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Maggie Fergusson

Six Good Books

Rich pickings this time: a courtroom drama, a trove of language, a poetic pilot and a death-defying poet

Maggie Fergusson | May/June 2015

REPORTAGE  This House of Grief by Helen Garner, Text, trade paperback, out now. On Father’s Day 2005, Robert Farquharson was driving his small sons home to his ex-wife when he veered off the Princes Highway near Geelong and plunged into a dam. He managed to swim to the surface; the three boys drowned. His trial gripped Australia. Had Farquharson been overcome by a paroxysm of coughing, and lost control? Or was he possessed of a “dark contemplation”—an urge to inflict unbearable suffering on an 
unfaithful spouse? Compassionate and dispassionate in equal measure, Helen Garner takes us into the courtroom and shows a melting-pot of venality. She writes with a profound understanding of human vulnerability, and of the subtle workings of love, memory and remorse. In remaining alive, Farquharson has perhaps committed greater violence against himself than against his three dead boys.

BIOGRAPHY  The Story of Alice by Robert Douglas-Fairhurst, Harvill Secker, hardback, out now. “My constant aim is to remain, personally, unknown to the world,” the Reverend Charles Dodgson, aka Lewis Carroll, once wrote. One hundred and fifty years after the publication of “Alice’s Adventures in Wonderland” he remains elusive, and fascinating. This triple biography—of Carroll, of the imaginary Alice, and of Alice Hargreaves, who spent 70 years in her own fictional shadow—explores the triangular relationship initiated by a fastidious Oxford mathematician with a speech impediment, a flair for stories and an obsession with little girls. Carroll was, by his own admission, “an inveterate child-fancier”; today he’d be condemned as sad and sleazy. Robert Douglas-Fairhurst presents Carroll’s motivations as sentimental rather than sexual, and leaves you grateful that the Victorians, supposedly so censorious, made room for his eccentricities and enabled his genius to flourish.



NATURE  Landmarks by Robert Macfarlane, Hamish Hamilton, hardback, out now. Robert Macfarlane is a shape-shifter: a mountaineer who lives in the flattest city in Britain, a seeker after solitude perfectly at home heading up the Man Booker judges, a Cambridge don who is also a sparky columnist (see Landscapes of the Mind). Now he becomes a linguistic Noah, constructing a book to shelter precious words and phrases about the countryside against a rising tide of urban indifference. Travelling in the company of the literature he loves, he first explores a landscape, then sets out its glossary. He finds tiny words that contain whole stories: èit is Gaelic for the practice of placing quartz in moonlit moorland streams to sparkle and attract salmon. “Landmarks” is both a celebration and an elegy, and its effect is cumulatively spell-binding. There’ll be a word for that in Doric or Manx or Norn.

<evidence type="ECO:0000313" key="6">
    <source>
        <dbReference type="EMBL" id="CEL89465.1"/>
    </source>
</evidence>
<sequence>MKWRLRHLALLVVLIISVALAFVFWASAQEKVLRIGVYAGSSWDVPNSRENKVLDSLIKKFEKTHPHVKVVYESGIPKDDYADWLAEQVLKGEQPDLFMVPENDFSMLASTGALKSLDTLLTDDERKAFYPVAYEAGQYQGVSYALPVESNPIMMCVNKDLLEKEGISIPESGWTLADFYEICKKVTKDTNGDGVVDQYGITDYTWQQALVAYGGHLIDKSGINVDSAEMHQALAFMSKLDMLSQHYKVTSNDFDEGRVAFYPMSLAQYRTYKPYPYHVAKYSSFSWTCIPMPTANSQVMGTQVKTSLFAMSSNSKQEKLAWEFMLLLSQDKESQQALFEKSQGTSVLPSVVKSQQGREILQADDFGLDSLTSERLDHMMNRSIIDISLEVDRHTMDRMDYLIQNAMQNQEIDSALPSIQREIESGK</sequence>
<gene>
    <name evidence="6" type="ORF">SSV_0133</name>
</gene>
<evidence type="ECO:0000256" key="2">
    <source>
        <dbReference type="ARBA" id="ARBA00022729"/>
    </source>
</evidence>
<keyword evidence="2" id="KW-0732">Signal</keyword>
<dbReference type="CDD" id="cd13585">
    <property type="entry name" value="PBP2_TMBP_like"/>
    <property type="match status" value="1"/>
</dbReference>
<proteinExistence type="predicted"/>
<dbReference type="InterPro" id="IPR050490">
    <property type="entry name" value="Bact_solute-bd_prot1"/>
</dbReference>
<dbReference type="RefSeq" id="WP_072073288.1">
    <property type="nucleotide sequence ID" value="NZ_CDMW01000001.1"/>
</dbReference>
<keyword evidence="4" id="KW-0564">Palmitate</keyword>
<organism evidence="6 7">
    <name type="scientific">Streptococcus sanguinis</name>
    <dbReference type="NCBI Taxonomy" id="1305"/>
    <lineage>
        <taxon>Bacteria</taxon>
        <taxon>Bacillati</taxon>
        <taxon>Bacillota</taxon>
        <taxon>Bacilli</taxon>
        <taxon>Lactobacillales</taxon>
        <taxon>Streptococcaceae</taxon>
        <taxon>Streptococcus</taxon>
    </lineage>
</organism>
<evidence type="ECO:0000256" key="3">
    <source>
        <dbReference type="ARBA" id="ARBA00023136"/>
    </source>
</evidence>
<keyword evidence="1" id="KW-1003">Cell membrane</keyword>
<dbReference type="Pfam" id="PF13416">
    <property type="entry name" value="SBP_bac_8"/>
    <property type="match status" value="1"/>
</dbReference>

TRAVEL  Skyfaring by Mark Vanhoenacker, Chatto, hardback, out now. Vanhoenacker, who contributed to The Big Question in our last issue, is a born high-flyer. A Cambridge graduate and former consultant, he is now living out his boyhood dream as a Boeing 747 long-haul pilot. This endlessly surprising, strikingly original book is a hymn to the wonders of his working life. Inter-weaving science, engineering, literature and personal reflection, he carries us with him as he leaves “the low world beneath its eaves of water” and travels into sunlit uplands, divided for pilots into kingdoms with poetic names: Fukuoka, Turkmenabat, Tower of Silence. We watch icebergs calve off Greenland, and explosions of shooting stars; we begin to appreciate how little of the Earth is inhabited. Vanhoenacker combines intelligence and sensitivity with an “outward-looking introspection”. Long hours in the sky have allowed him to sift his thoughts, giving his prose a contemplative clarity.




FICTION  Vanessa and Her Sister by Priya Parmar, Bloomsbury Circus, hardback, out now. The Bloomsbury Group are upmarket Marmite: you either love their genius, or recoil from their self-regard. I’m a recoiler, but I romped through this novel and longed for more. It opens in 1905, when Maynard Keynes, Lytton Strachey, E.M. Forster et al had yet to make their names; and at its centre is not Virginia Woolf, depicted as a brilliant, unbalanced troublemaker, but her painter sister, Vanessa. Through imaginary, uncannily convincing letters, postcards, diary entries and telegrams, Priya Parmar enmeshes us in a tangled web of love, lust and envy. Vanessa marries Clive Bell; Virginia steals him. Lytton Strachey pines for Duncan Grant, who will one day father Vanessa’s daughter—and so on. Around them, Edwardian London, from Fortnum’s Dundee cake to the first post-impressionist exhibition, comes to life. Roll on a sequel.




POETRY  Sentenced to Life by Clive James, Picador, hardback, out now. The great Bengali poet Rabindranath Tagore wished the world to know, as he died, “that what I have seen is unsurpassable”. The same desire pulses through this slim, uplifting collection. As leukaemia eats away at him, Clive James’s pace slows and his horizon narrows. He squares up to frustration, sorrow and regret; yet these are outweighed by gratitude, wonder and a sense that life has become more “real” than it ever was in his “heedless”, hurtling glory days. He cherishes simplicity; he sees ordinary things—birds, leaves, bees—with “a whole new emphasis”; he feels “restored by my decline”. If youth is wasted on the young, death may be wasted on the dying. James’s poems brim with a wisdom he now has little time to enjoy. We are his beneficiaries.

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